After people who survived legionellosis have been discharged from the hospital, research has shown that they still suffer long-term effects of the disease. The study revealed that some people suffered neurological impairment and had difficulty with concentration. There are also cases where people experienced neuromuscular challenges. Some of the people were reported to have experienced these symptoms for up to 17 months.
Some of the survivors reported experiencing respiratory challenges like breathlessness and cough even after being discharged from the hospital. Some of them experienced fatigue for up to one year after they have been treated. Some also experienced memory loss and post-traumatic stress disorder.
With early reports and proper treatments, people who are infested by legionella can recover fully. However, neglect can lead to fatal outcomes.
What are legionella prevention measures?
There are many measures you can take to prevent the infection of Legionella. Some of them are:
Constant monitoring, testing, and risk assessment
Monitoring your water constantly to ensure it is free of bacteria like legionella is essential to keeping this bacteria at bay. Regular risk assessment is also essential to ensure that your water is always safe and free of the bacteria. Using professionals to test your water will ensure you get the best results.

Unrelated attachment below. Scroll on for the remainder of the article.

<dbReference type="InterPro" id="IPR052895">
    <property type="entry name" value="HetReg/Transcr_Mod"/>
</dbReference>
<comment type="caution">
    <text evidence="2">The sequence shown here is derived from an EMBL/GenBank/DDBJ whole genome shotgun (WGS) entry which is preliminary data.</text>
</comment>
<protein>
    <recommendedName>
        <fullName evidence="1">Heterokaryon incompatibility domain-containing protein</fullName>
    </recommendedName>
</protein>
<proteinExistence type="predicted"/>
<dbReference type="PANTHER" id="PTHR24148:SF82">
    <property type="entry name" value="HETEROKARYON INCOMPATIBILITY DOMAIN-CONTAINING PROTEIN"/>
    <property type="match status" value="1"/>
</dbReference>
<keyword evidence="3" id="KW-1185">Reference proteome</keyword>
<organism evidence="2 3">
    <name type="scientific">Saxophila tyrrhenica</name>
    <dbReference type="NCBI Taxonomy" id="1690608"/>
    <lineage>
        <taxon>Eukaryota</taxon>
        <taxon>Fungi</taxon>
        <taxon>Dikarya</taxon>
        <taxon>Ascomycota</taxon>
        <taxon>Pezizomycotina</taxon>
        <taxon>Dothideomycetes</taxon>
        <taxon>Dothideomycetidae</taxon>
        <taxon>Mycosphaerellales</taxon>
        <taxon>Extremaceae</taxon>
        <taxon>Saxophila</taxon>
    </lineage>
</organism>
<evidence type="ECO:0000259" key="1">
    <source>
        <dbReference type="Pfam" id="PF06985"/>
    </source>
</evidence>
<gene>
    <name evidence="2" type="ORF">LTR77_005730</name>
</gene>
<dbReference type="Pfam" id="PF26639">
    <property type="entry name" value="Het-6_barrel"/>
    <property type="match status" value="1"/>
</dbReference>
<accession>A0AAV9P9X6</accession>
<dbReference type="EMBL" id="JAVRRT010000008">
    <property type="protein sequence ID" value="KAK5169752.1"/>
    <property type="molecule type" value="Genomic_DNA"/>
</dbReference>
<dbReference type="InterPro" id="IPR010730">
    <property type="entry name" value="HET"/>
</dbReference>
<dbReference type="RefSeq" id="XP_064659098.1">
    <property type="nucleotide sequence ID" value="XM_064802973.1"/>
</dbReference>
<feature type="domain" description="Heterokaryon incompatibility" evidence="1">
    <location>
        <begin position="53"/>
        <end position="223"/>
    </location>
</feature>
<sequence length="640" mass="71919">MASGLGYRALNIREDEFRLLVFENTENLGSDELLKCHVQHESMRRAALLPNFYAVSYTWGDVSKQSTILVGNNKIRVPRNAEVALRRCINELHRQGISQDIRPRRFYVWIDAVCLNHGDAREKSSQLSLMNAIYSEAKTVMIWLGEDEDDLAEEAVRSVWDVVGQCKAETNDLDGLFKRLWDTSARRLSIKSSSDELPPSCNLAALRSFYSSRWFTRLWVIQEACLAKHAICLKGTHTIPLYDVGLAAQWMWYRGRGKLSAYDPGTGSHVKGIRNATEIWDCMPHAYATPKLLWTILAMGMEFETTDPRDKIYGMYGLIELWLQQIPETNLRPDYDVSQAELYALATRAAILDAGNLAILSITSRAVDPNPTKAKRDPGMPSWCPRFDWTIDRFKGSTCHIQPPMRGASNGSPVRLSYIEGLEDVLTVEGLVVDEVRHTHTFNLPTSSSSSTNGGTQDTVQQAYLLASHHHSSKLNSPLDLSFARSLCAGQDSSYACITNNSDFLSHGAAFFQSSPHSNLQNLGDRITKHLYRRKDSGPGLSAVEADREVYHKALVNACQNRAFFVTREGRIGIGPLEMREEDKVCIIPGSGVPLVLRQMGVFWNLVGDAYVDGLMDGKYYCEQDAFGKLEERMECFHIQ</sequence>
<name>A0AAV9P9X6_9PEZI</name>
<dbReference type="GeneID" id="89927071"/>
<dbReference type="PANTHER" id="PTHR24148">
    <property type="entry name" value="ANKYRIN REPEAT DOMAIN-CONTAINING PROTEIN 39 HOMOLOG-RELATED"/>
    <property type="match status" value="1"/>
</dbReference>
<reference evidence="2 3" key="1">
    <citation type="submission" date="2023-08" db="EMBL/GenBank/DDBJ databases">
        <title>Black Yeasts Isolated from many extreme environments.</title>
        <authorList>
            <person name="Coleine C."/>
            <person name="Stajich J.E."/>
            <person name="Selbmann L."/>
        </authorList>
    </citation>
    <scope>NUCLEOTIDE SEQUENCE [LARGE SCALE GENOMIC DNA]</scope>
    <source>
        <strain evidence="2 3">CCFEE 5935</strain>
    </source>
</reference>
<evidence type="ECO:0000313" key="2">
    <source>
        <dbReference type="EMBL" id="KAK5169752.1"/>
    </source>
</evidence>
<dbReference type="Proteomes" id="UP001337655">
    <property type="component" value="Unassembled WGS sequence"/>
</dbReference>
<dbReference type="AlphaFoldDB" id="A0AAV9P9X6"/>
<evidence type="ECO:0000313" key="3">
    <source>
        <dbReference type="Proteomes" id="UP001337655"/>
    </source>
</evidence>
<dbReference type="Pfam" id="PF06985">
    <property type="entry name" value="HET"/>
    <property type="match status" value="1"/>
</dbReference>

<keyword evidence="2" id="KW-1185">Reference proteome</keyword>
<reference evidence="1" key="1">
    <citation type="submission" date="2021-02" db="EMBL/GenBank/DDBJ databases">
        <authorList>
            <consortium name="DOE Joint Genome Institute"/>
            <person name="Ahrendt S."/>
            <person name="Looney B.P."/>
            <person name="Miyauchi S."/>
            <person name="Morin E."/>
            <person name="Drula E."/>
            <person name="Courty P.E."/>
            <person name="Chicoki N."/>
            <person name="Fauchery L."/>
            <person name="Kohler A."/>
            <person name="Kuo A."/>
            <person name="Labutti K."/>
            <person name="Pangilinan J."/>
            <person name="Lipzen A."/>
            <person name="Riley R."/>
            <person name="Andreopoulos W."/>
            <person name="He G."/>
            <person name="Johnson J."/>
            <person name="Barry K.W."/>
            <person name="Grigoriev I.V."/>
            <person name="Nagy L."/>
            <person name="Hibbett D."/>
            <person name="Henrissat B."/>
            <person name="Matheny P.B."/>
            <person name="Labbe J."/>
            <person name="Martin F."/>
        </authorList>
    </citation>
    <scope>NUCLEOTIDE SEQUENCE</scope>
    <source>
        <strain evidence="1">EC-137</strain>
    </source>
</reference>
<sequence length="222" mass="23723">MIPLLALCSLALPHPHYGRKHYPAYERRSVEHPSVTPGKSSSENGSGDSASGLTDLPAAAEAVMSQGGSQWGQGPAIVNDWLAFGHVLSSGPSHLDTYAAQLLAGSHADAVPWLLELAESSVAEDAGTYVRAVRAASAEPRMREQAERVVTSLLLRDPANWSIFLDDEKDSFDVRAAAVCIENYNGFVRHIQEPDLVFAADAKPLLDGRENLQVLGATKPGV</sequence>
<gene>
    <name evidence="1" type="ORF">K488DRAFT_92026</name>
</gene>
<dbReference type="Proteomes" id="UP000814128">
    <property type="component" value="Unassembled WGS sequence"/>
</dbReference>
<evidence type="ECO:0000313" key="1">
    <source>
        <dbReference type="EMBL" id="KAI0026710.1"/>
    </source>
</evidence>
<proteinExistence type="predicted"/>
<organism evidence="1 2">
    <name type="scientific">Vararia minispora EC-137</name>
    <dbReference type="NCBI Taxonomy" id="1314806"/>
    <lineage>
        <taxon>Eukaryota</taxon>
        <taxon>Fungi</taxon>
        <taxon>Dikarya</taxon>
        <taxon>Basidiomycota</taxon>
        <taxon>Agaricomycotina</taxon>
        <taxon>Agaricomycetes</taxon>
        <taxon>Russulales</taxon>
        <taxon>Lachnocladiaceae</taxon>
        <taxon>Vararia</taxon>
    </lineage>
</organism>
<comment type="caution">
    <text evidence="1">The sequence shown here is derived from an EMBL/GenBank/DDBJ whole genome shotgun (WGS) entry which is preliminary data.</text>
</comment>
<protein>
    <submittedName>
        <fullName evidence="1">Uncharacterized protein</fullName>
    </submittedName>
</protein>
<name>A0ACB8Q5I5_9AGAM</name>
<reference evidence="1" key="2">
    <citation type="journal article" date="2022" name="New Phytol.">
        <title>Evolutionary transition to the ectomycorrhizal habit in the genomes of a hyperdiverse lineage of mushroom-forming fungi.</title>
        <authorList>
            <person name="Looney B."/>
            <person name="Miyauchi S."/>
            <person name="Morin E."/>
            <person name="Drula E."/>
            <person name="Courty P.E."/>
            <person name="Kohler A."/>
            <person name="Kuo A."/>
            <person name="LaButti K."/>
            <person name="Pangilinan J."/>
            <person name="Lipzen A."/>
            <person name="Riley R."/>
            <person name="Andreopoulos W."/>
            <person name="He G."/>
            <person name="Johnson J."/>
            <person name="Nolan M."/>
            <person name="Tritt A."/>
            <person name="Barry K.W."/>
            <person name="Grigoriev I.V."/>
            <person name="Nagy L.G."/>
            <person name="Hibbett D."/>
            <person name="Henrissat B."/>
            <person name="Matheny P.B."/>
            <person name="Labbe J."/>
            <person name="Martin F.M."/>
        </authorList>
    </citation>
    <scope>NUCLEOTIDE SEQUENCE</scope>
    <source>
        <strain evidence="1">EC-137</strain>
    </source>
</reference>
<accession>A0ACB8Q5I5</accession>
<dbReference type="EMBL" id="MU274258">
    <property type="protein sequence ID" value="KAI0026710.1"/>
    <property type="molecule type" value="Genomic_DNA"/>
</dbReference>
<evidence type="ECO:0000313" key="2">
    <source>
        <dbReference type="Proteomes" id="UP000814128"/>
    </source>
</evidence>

Always keeping your water clean
It is helpful to always keep your water clean. Ensure your water tank is properly closed and debris does not get in.
Flush your system
Before you move into a new building, flush out the system and ensure it is properly cleaned.
Ensure your pipework is functioning properly
Always ensure your pipes are clean and not lined with accumulated dirt as this can be a breeding ground for bacteria. Any pipework that is not being used should be removed.
Legionella is a bacteria that lives in water. Coming in contact with legionella can lead to legionellosis which includes pontiac fever and legionnaires’ disease. If not treated early and properly, this disease can lead to more severe health challenges, and even death. Regular water monitoring, cleaning, and risk assessment will ensure the water remains clean and free of Legionella.